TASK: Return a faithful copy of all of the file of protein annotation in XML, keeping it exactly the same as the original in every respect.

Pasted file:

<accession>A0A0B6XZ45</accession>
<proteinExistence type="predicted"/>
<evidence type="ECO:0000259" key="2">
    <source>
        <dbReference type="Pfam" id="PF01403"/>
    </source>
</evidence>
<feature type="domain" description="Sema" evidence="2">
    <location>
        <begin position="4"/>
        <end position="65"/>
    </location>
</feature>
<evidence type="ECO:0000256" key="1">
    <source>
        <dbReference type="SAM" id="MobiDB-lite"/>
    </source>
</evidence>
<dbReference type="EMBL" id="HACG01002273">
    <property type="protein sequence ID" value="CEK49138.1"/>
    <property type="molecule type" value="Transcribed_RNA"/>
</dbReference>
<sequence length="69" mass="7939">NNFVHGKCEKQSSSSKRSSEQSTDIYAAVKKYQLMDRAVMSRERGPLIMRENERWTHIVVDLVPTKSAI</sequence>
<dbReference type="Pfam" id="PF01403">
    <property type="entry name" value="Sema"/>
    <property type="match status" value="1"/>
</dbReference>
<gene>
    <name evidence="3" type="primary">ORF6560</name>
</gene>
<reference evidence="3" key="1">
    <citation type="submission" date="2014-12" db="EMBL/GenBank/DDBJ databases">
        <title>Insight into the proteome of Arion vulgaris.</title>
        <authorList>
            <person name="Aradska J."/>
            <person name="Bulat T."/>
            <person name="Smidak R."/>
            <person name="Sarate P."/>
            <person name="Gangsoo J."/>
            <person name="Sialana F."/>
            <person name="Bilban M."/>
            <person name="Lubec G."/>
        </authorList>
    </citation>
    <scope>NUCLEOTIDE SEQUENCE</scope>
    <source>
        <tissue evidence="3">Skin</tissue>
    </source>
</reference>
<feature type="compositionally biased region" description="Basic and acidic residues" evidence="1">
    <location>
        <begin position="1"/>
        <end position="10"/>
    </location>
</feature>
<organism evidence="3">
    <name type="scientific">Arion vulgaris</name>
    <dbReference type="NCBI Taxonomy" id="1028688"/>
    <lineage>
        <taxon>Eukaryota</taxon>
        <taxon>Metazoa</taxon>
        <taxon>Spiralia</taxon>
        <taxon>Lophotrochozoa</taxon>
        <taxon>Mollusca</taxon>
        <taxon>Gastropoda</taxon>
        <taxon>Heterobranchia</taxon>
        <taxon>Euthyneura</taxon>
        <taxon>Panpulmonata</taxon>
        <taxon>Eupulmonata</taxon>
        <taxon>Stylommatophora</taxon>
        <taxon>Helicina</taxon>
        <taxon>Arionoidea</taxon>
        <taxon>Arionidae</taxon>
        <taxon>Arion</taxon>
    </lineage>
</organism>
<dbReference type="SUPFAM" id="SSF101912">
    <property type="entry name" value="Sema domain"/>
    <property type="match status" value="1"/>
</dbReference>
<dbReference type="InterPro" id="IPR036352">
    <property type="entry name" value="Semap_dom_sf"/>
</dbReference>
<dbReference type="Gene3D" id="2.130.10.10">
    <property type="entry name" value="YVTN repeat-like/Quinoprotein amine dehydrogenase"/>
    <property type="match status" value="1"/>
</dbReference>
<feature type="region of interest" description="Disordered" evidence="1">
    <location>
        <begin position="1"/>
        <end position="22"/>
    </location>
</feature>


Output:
<accession>A0A0B6XZ45</accession>
<proteinExistence type="predicted"/>
<evidence type="ECO:0000259" key="2">
    <source>
        <dbReference type="Pfam" id="PF01403"/>
    </source>
</evidence>
<feature type="domain" description="Sema" evidence="2">
    <location>
        <begin position="4"/>
        <end position="65"/>
    </location>
</feature>
<evidence type="ECO:0000256" key="1">
    <source>
        <dbReference type="SAM" id="MobiDB-lite"/>
    </source>
</evidence>
<dbReference type="EMBL" id="HACG01002273">
    <property type="protein sequence ID" value="CEK49138.1"/>
    <property type="molecule type" value="Transcribed_RNA"/>
</dbReference>
<sequence length="69" mass="7939">NNFVHGKCEKQSSSSKRSSEQSTDIYAAVKKYQLMDRAVMSRERGPLIMRENERWTHIVVDLVPTKSAI</sequence>
<dbReference type="Pfam" id="PF01403">
    <property type="entry name" value="Sema"/>
    <property type="match status" value="1"/>
</dbReference>
<gene>
    <name evidence="3" type="primary">ORF6560</name>
</gene>
<reference evidence="3" key="1">
    <citation type="submission" date="2014-12" db="EMBL/GenBank/DDBJ databases">
        <title>Insight into the proteome of Arion vulgaris.</title>
        <authorList>
            <person name="Aradska J."/>
            <person name="Bulat T."/>
            <person name="Smidak R."/>
            <person name="Sarate P."/>
            <person name="Gangsoo J."/>
            <person name="Sialana F."/>
            <person name="Bilban M."/>
            <person name="Lubec G."/>
        </authorList>
    </citation>
    <scope>NUCLEOTIDE SEQUENCE</scope>
    <source>
        <tissue evidence="3">Skin</tissue>
    </source>
</reference>
<feature type="compositionally biased region" description="Basic and acidic residues" evidence="1">
    <location>
        <begin position="1"/>
        <end position="10"/>
    </location>
</feature>
<organism evidence="3">
    <name type="scientific">Arion vulgaris</name>
    <dbReference type="NCBI Taxonomy" id="1028688"/>
    <lineage>
        <taxon>Eukaryota</taxon>
        <taxon>Metazoa</taxon>
        <taxon>Spiralia</taxon>
        <taxon>Lophotrochozoa</taxon>
        <taxon>Mollusca</taxon>
        <taxon>Gastropoda</taxon>
        <taxon>Heterobranchia</taxon>
        <taxon>Euthyneura</taxon>
        <taxon>Panpulmonata</taxon>
        <taxon>Eupulmonata</taxon>
        <taxon>Stylommatophora</taxon>
        <taxon>Helicina</taxon>
        <taxon>Arionoidea</taxon>
        <taxon>Arionidae</taxon>
        <taxon>Arion</taxon>
    </lineage>
</organism>
<dbReference type="SUPFAM" id="SSF101912">
    <property type="entry name" value="Sema domain"/>
    <property type="match status" value="1"/>
</dbReference>
<dbReference type="InterPro" id="IPR036352">
    <property type="entry name" value="Semap_dom_sf"/>
</dbReference>
<dbReference type="Gene3D" id="2.130.10.10">
    <property type="entry name" value="YVTN repeat-like/Quinoprotein amine dehydrogenase"/>
    <property type="match status" value="1"/>
</dbReference>
<feature type="region of interest" description="Disordered" evidence="1">
    <location>
        <begin position="1"/>
        <end position="22"/>
    </location>
</feature>